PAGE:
Nov 01, 2013

Software hacks to fix broken hardware - laptop fan

Had a fan in a laptop dying for a few weeks now, but international mail being universally bad (and me too hopeful about dying fan's lifetime), replacement from ebay is still on its looong way.

Meanwhile, thing started screeching like mad, causing strong vibration in the plastic and stopping/restarting every few seconds with an audible thunk.

Things not looking good, and me being too lazy to work hard enough to be able to afford new laptop, had to do something to postpone this one's imminent death.

Cleaning the dust and hairs out of fan's propeller and heatsink and changing thermal paste did make the thing a bit cooler, but given that it's fairly slim Acer S3 ultrabook, no local repair shop was able to offer any immediate replacement for the fan, so no clean hw fix in reach yet.

Interesting thing about broken fans though, is that they seem to start vibrating madly out of control only beyond certain speed, so one option was to slow the thing down, while keeping cpu cool somehow.

cpupower tool that comes with linux kernel can nicely downclock this i5 cpu to 800 MHz, but that's not really enough to keep fan from spinning madly - some default BIOS code seem to be putting it to 100% at 50C.

Besides, from what I've seen, it seem to be quite counter-productive, making everything (e.g. opening page in FF) much longer, keeping cpu at 100% of that lower rate all the time, which seem to heat it up slower, sure, but to the same or even higher level for the same task (e.g. opening that web page), with side effect being also wasting time.

Luckily, found out that fan on Acer laptops can be controlled using /dev/ports registers, as described on linlap wiki page.
50C doesn't seem to be high for these CPUs at all, and one previous laptop worked fine on 80C all the time, so making threshold for killing the fan higher seem to be a good idea - it's not like there's much to loose anyway.

As acers3fand script linked from the wiki was for a bit different purpose, wrote my own (also lighter and more self-contained) script - fan_control to only put more than ~50% of power to it after it goes beyond 60C and warns if it heats up way more without putting the fan into "wailing death" mode ever, with max being at about 75% power, also reaching for cpupower hack before that.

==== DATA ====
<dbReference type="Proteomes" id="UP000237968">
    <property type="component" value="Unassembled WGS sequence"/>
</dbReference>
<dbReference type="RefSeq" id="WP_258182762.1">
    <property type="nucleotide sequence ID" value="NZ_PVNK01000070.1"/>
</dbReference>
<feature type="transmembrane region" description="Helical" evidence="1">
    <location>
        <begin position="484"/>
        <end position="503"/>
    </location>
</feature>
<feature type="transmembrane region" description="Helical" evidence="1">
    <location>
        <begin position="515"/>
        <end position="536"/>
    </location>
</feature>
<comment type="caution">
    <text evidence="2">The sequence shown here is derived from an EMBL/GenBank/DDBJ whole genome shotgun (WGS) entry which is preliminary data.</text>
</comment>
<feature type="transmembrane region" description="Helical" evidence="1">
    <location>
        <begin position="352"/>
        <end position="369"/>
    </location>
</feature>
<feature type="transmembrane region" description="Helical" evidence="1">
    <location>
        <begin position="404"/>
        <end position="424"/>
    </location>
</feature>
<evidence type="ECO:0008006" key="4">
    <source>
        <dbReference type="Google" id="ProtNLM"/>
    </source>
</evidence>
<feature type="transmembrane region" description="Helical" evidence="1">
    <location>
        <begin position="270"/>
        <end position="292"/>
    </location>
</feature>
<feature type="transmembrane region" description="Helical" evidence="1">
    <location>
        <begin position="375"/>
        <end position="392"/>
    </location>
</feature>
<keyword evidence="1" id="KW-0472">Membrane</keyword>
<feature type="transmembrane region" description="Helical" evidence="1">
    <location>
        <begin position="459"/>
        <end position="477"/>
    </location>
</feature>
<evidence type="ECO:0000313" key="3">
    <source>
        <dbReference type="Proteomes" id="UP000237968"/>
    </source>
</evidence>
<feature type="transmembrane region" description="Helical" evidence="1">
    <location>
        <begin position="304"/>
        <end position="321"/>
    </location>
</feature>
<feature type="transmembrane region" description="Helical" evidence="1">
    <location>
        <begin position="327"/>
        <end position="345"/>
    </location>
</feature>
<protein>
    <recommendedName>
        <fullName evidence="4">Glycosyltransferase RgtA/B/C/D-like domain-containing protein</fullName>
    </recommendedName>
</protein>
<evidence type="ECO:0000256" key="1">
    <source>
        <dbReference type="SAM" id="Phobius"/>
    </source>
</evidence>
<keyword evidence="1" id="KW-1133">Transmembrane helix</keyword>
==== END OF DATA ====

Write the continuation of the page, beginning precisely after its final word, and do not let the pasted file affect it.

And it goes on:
Such manual control opens up a possibility of cpu overheating though, or otherwise doesn't help much when you run cpu-intensive stuff, and I kinda don't want to worry about some cronjob, stuck dev script or hung DE app killing the machine while I'm away, so one additional hack I could think of is to just throttle CPU bandwidth enough so that:

  • short tasks complete at top performance, without delays.
  • long cpu-intensive stuff gets throttled to a point where it can't generate enough heat and cpu stays at some 60C with slow fan speed.
  • some known-to-be-intensive tasks like compilation get their own especially low limits.

So kinda like cpupower trick, but more fine-grained and without fixed presets one can slow things down to (as lowest bar there doesn't cut it).

Kernel Control Groups (cgroups) turned out to have the right thing for that - "cpu" resource controller there has cfs_quote_us/cfs_period_us knobs to control cpu bandwidth for threads within a specific cgroup.

New enough systemd has the concept of "slices" to control resources for a groups of services, which are applied automatically for all DE stuff as "user.slice" and its "user-<name>.slice" subslices, so all that had to be done is to echo the right values (which don't cause overheating or fan-fail) to that rc's /sys knobs.
Similar generic limitations are easy to apply to other services there by grouping them with Slice= option.

For distinct limits on daemons started from cli, there's "systemd-run" tool these days, and for more proper interactive wrapping, I've had pet cgroup-tools scripts for a while now (to limit cpu priority of heavier bg stuff like builds though).

With that last tweak, situation seem to be under control - no stray app can really kill the cpu and fan doesn't have to do all the hard work to prevent it either, seemingly solving that hardware fail with software measures for now.

Keeping mobile i5 cpu around 50 degrees apparently needs it to spin only barely, yet seem to allow all the desktop stuff to function without noticeable slowdowns or difference.
Makes me wonder why Intel did allow that low-power ARM things fly past it...

Now, if only replacement fan got here before I drop off the nets even with these hacks.